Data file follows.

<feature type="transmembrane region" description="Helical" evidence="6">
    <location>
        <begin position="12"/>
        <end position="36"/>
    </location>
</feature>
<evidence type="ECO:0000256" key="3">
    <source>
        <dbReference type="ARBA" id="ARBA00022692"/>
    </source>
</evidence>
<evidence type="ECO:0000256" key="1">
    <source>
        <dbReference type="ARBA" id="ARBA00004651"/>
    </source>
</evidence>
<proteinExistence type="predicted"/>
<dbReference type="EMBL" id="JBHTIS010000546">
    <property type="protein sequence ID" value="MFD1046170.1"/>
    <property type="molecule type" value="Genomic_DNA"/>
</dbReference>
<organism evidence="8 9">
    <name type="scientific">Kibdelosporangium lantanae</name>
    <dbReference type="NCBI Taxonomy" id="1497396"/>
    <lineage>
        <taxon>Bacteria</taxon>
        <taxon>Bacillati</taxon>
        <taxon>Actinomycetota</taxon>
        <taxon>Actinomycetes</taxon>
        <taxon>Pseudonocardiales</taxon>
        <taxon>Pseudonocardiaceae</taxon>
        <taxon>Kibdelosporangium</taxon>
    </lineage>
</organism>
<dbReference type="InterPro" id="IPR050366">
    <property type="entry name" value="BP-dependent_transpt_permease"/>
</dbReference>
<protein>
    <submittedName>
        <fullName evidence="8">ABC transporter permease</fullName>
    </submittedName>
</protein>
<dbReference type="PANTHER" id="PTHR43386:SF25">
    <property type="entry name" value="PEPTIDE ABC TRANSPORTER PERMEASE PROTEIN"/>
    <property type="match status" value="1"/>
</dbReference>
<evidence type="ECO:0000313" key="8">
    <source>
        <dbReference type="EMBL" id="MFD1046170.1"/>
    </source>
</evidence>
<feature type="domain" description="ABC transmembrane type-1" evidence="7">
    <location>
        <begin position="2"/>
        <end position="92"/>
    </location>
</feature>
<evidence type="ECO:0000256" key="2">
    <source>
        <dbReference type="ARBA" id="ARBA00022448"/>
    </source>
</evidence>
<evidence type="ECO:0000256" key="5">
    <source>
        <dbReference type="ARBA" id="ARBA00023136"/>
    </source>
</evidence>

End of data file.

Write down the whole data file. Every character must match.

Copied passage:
<feature type="transmembrane region" description="Helical" evidence="6">
    <location>
        <begin position="12"/>
        <end position="36"/>
    </location>
</feature>
<evidence type="ECO:0000256" key="3">
    <source>
        <dbReference type="ARBA" id="ARBA00022692"/>
    </source>
</evidence>
<evidence type="ECO:0000256" key="1">
    <source>
        <dbReference type="ARBA" id="ARBA00004651"/>
    </source>
</evidence>
<proteinExistence type="predicted"/>
<dbReference type="EMBL" id="JBHTIS010000546">
    <property type="protein sequence ID" value="MFD1046170.1"/>
    <property type="molecule type" value="Genomic_DNA"/>
</dbReference>
<organism evidence="8 9">
    <name type="scientific">Kibdelosporangium lantanae</name>
    <dbReference type="NCBI Taxonomy" id="1497396"/>
    <lineage>
        <taxon>Bacteria</taxon>
        <taxon>Bacillati</taxon>
        <taxon>Actinomycetota</taxon>
        <taxon>Actinomycetes</taxon>
        <taxon>Pseudonocardiales</taxon>
        <taxon>Pseudonocardiaceae</taxon>
        <taxon>Kibdelosporangium</taxon>
    </lineage>
</organism>
<dbReference type="InterPro" id="IPR050366">
    <property type="entry name" value="BP-dependent_transpt_permease"/>
</dbReference>
<protein>
    <submittedName>
        <fullName evidence="8">ABC transporter permease</fullName>
    </submittedName>
</protein>
<dbReference type="PANTHER" id="PTHR43386:SF25">
    <property type="entry name" value="PEPTIDE ABC TRANSPORTER PERMEASE PROTEIN"/>
    <property type="match status" value="1"/>
</dbReference>
<evidence type="ECO:0000313" key="8">
    <source>
        <dbReference type="EMBL" id="MFD1046170.1"/>
    </source>
</evidence>
<feature type="domain" description="ABC transmembrane type-1" evidence="7">
    <location>
        <begin position="2"/>
        <end position="92"/>
    </location>
</feature>
<evidence type="ECO:0000256" key="2">
    <source>
        <dbReference type="ARBA" id="ARBA00022448"/>
    </source>
</evidence>
<evidence type="ECO:0000256" key="5">
    <source>
        <dbReference type="ARBA" id="ARBA00023136"/>
    </source>
</evidence>